Motorhome Travel Planning In Europe -> The Basics
Paul and I have started doing something we literally haven’t done in age…planning some serious RV travel!
After a long time stationary it’s rather exciting, and In COVID times somewhat scary too, especially as we have no idea if any of it is actually going to happen. None of this is new for our many RV & boating friends who’ve continued to fulltime travel across USA & Europe this past year, but of course for us it IS new, or at least somewhat new (we are pretty seasoned travelers after all). So since it’s what we’re up to right now I figured I’d write about it.
This will be a practical post and somewhat long, but hopefully useful to some of you “newbies” or “soon-to-be’s” out there. Next week I’ll get back to more day-to-day French rural stuff (most likely).
So, what are the basics of planning a longer RV or motorhome trip in Europe? How do you decide on travel distance and where to stop? How do you cross borders and ensure you are legal? And what additional things do you have to take into consideration in these COVID times? Read on for it all….
Planning Daily Travel Distance
When we RV’d in the USA we followed the weather going North in summer and South in winter, traveling slow n’ easy . We rarely drove for more than 2-3 hours in a day, and then we’d plan stay in place for a week or more before we moved on. With our “beastly” 40-foot RV this method worked the best for us.
Here in Europe the weather thing is much the same (it’s hot in the South in summer, so going North makes sense…and visa versa in winter), but our driving equipment is very different indeed. We have a 7m (~23 ft) motorhome which is nimble and easy, and that makes a ton of difference to our drive-plan.
We still don’t like traveling long daily distances simply because it’s not our style, but we now find a 4 hour drive-day easily achievable and don’t mind stopping off to visit a town or enjoy a scenic by-view along the way. Plus we don’t find we need to stop and rest for as long as we did in the big “beast”. We are happy doing more frequent drives and more sightseeing stops, a method that works really well in Europe where historic towns and interesting things to see are often a hop and skip away from each other.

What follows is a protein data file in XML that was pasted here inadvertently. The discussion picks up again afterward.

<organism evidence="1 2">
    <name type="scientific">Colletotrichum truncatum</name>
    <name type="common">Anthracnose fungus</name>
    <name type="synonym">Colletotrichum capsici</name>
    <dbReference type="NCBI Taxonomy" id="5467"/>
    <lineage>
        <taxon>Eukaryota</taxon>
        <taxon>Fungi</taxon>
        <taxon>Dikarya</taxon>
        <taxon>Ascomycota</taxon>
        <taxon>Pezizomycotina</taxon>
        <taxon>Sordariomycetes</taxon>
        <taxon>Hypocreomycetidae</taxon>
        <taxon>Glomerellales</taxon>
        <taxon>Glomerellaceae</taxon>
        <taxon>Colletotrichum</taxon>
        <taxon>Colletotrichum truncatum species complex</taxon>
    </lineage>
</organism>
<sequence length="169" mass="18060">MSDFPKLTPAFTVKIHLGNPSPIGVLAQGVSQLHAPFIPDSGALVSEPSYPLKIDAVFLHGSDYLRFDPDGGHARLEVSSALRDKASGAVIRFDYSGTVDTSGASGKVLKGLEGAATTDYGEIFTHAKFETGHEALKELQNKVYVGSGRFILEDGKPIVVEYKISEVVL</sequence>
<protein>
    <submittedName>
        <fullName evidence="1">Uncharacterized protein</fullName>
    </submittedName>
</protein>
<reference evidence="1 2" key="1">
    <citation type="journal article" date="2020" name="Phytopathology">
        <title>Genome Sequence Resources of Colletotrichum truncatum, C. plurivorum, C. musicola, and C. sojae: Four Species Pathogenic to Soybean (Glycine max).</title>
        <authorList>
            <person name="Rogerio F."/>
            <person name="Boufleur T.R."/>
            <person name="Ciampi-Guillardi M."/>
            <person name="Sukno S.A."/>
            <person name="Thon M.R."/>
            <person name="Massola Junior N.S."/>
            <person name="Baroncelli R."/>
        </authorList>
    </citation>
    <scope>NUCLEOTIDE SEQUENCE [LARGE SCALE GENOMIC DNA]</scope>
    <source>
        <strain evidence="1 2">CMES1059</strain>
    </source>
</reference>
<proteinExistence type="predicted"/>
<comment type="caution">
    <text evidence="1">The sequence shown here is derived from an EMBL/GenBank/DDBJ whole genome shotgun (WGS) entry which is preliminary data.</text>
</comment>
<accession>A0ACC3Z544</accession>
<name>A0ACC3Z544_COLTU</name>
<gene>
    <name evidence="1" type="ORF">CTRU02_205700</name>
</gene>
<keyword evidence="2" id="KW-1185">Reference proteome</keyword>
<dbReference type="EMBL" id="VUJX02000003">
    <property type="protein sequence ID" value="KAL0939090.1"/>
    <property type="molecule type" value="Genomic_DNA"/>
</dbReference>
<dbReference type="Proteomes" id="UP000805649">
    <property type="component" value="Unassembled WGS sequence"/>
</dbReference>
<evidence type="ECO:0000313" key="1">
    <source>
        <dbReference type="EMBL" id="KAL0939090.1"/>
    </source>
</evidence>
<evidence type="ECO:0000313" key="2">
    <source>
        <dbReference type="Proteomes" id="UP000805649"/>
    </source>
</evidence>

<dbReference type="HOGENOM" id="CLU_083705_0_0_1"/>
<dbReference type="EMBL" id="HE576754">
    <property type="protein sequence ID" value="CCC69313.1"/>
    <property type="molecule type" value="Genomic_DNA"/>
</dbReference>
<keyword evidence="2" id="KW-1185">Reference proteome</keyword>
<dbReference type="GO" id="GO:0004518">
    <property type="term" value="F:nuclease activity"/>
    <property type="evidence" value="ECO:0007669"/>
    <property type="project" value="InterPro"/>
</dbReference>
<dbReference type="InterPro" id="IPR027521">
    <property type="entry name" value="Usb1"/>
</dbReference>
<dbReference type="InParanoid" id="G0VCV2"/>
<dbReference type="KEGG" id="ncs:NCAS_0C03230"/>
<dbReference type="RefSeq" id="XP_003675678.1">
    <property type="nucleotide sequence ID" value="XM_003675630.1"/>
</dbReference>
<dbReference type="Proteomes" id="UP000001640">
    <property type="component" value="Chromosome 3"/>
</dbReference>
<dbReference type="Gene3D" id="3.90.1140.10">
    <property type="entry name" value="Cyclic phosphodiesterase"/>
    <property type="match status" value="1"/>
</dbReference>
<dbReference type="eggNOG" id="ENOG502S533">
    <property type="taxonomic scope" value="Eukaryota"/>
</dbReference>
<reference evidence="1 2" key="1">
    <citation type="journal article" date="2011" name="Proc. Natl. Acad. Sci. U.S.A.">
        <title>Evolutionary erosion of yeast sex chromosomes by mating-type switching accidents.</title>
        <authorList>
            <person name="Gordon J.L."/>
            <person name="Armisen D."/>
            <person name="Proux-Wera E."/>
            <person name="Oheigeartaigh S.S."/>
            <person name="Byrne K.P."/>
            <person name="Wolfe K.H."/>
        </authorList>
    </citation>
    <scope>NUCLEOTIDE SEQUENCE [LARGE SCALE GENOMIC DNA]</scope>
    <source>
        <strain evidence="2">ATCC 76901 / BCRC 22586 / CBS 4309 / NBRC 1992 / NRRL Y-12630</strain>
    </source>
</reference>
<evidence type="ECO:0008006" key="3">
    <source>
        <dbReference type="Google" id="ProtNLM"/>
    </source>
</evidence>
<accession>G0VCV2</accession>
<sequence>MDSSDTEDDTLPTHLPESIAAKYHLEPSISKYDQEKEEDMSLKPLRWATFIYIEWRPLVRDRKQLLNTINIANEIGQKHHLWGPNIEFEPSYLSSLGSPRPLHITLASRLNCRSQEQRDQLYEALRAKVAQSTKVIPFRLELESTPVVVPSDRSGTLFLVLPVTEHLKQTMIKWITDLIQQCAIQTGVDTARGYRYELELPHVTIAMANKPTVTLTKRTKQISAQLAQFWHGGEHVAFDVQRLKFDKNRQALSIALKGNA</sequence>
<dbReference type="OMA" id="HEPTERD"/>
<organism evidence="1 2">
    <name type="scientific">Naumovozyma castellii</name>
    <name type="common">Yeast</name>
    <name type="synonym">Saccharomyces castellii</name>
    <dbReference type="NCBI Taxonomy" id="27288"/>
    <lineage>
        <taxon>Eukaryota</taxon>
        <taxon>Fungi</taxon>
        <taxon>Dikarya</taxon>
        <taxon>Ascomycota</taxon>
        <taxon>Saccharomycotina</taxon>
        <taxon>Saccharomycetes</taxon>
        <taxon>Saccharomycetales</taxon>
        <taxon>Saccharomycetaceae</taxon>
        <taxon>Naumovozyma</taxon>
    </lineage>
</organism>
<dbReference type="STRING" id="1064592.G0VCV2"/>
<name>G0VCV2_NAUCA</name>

On a basic level our planning is super duper simple.
- We figure out where we want to get to & map it in Google (= the ultimate destination)
- We break the trip down into 3-4 hour drives (or less if we’re feeling lazy) to figure out how many stops, and how much time we need to get there (= time needed)
That’s really it!
For example this summer we’re hoping (maybe, possibly) to travel to South Sweden. A quick search on Google Maps shows two different routes, each of which involve around 2,000km or ~20 hours of driving. If we stick to max 4-hour daily drives that means we need ~4 stops between here and there, which is easily achievable in a week (or a week and a half if we choose to take it slower). Planning done!
From South Sweden, if we then decide we want to do a mega-circle through Sweden & Norway (for example) that’ll add around 5,000 km (~3,100 miles) or ~70 hours to the trip. Again, if we stick to max 4-hour-preferred daily drives that equates to around 17 stops, which means that technically the whole thing “could” be done in ~3 weeks. In reality however we’ll probably end up driving more than 4 hours in some spots (Norway has some looong, lonely roads), but we’ll also want longer individual stops both for our own sanity, and to see some of the nooks & crannies that I know we’ll want to explore along the way. In Wheelingit terms that means we need at least a month and a half if we want to do the entire route. Once again, planning done!
We may not end up doing any of this, but these easy calculations give us general timeframes for the drives and an idea of how long we might be away. By matching these drives with monthly weather averages, we can easily plan some great routes where we’re likely to enjoy some great weather too.
Planning For Road & Toll Costs
The other thing we have to think about anytime we drive across Europe is road costs.
Many countries in Europe either have toll roads that you pay-as-you-go (via physical toll-booths), or time-based vignettes (basically a sticker for your windshield) that you have to buy when you enter the country. Plus of course there are bridges, tunnels & ferries which often cost money to use too.
To make things even more complicated the rules & costs are often different depending on the size of your motorhome, especially if you weigh more than 3.5 tonnes (road tolls are generally more expensive) and/or you’re longer than 6 m (adds costs for ferry crossings, in specific).
There’s no single website that covers all these details for motorhome travelers (sadly), but we’ve found the following links quite useful:
- Tolls.eu -> good, general information about tolls vs vignettes vs other rules in each EU country, including specific requirements for heavier vehicles.